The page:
Zillow Group (Z 1.90%) (ZG 1.84%), the online real estate marketplace, recently announced that it's shutting down its homebuying section, Zillow Offers. Why? Because having a business based solely on the assumption that houses will appreciate in the short term is a risky business, one that's proved to be a losing proposition. Not to mention that the costs of fixing up houses has risen amid inflation, supply chain problems, and a labor shortage.
It was difficult for Zillow, even with its fancy Zestimate algorithm, to accurately predict housing prices. And indeed, this mega-real estate tech player is going to take a bath on much of its inventory of 7,000 homes by selling them, not to the public as planned, but to institutional investors. On top of being a financial setback, it shows the enormous challenge of buying homes with the goal of flipping them.
Real estate bought for the appreciation
So where does that leave us mere mortals who are in the same fix-and-flip game as Zillow was during these unprecedented times of low supply and high prices? Some real estate investors are still making money flipping houses, but in the future, "investors may need to reframe how they look at these deals," Todd Teta, chief product and technology officer of real estate analytics firm ATTOM, told CNBC.
The trick to being successful flipping houses these days is to pick a good location. According to CNBC, the worst areas as of the second quarter of 2021 to flip houses are the following:
- Gulfport, Mississippi: -8% profit
- Corpus Christi, Texas: 0.7% profit
- College Station, Texas: 1% profit
- Longview, Texas: 7% profit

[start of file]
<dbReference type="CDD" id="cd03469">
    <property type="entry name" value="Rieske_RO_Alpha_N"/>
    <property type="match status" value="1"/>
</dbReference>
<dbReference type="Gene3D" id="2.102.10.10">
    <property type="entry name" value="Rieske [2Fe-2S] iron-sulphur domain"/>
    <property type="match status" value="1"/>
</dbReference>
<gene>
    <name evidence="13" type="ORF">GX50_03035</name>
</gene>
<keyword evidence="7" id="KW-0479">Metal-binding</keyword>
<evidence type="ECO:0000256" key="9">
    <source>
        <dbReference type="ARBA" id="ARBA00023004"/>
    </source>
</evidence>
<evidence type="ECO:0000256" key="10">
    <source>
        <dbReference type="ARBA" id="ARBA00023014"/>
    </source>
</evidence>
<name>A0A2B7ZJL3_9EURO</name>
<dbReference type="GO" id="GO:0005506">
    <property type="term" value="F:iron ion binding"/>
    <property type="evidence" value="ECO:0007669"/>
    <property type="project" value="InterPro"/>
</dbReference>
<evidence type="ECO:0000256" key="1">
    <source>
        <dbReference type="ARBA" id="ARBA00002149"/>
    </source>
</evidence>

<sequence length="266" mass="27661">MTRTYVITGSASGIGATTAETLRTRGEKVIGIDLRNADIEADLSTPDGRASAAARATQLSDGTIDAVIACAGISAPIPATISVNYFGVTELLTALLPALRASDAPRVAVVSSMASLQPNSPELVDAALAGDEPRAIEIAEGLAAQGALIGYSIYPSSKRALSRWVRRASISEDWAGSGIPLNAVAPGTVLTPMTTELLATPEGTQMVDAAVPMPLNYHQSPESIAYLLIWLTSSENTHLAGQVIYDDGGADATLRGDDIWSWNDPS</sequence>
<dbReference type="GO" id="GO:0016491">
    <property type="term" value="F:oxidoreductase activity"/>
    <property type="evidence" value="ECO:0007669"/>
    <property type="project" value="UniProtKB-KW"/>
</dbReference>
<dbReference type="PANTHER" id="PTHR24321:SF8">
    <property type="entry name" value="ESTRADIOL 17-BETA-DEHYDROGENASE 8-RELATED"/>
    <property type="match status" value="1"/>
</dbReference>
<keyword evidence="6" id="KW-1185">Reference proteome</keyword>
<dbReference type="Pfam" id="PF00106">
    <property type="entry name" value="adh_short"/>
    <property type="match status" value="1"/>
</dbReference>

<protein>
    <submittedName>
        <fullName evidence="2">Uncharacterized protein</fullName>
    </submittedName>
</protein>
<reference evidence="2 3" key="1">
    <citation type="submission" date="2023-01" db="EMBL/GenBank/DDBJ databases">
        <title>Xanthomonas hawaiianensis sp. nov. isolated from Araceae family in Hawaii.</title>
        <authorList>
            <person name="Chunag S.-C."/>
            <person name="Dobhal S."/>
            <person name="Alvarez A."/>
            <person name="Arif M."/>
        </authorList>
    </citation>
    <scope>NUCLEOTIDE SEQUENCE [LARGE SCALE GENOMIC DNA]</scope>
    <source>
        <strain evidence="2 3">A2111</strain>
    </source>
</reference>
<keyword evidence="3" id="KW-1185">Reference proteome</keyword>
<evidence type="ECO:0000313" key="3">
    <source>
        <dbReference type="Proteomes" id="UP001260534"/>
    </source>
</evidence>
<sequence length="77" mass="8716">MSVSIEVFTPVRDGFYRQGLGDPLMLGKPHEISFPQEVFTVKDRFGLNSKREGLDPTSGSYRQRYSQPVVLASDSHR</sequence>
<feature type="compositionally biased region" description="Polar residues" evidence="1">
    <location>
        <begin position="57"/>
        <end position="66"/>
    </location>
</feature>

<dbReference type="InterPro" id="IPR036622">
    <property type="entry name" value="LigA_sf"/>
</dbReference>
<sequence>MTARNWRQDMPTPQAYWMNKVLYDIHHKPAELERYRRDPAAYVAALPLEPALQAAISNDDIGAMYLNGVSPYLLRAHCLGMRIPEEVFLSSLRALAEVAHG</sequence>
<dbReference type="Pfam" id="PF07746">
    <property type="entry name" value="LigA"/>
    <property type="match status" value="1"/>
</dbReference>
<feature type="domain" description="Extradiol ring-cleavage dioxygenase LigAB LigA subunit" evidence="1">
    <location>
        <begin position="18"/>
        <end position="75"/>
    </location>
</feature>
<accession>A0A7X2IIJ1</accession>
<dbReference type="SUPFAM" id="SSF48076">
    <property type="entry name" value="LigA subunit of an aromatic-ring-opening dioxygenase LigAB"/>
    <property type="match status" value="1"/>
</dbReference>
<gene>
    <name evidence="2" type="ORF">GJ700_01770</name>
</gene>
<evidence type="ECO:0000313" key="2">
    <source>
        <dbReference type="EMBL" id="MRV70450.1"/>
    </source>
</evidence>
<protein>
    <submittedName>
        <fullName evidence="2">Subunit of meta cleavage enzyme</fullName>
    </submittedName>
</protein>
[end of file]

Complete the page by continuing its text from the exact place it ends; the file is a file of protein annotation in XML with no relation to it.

- Daphne-Fairhope, Alabama: 8.5% profit
Compare those areas with the best flipping returns on investment, and you'll see how important it is to choose a good location:
- Oklahoma City: 196% profit
- Fargo, North Dakota: 185% profit
- Pittsburgh: 154% profit
- Omaha, Nebraska: 135% profit
- Philadelphia: 100% profit
Real estate with negative cash flow
Another common way to make money owning real estate is by holding the investment and renting it out. The land mine here would be not understanding the market. The wrong way to go about buying rental property is to buy as you would for your primary residence, namely choosing something you like. There's nothing wrong with liking your investment property, but that should just be icing on the cake. The right way to buy rental property is to study the market, determine what area rents are going for, and then buy accordingly.
In addition, during today's market, it's a good idea to buy rental property that's as move-in ready as possible, given the high cost of renovation materials and the shortage of labor.
A shorthand method to determine whether a property would be worth buying is if you can get 1% (or in these times, as close to 1% as possible) of the home's price in rent. If you buy a $500,000 property, for example, what are the chances you could get $5,000 a month in rent? That's out of reach for many renters.
Real estate you can't afford
Leveraging your money can be a great way to obtain real estate. For most people, it's the only way. But there's such a thing as being overleveraged. If you are, you could lose money. Just consider what happened with Airbnb investors before the pandemic: They were getting so much money for their short-term rentals, many investors were buying more of them and accumulating tens of thousands of dollars in monthly expenses.
Having high monthly expenses isn't a bad thing if your properties are rented and covering those expenses. But when COVID-19 hit, so did Airbnb cancellations, and many investors who were overleveraged and didn't have rent money coming in lost those properties.
Any investment could put an investor in a bad position if the property doesn't create the expected cash flow.
No sure things
People like to invest in real estate because they think it's a sure thing. But real estate, while it often appreciates and is desirable to renters, isn't always a moneymaker. Investors can minimize risk by studying the market and not taking on more investment than they can handle.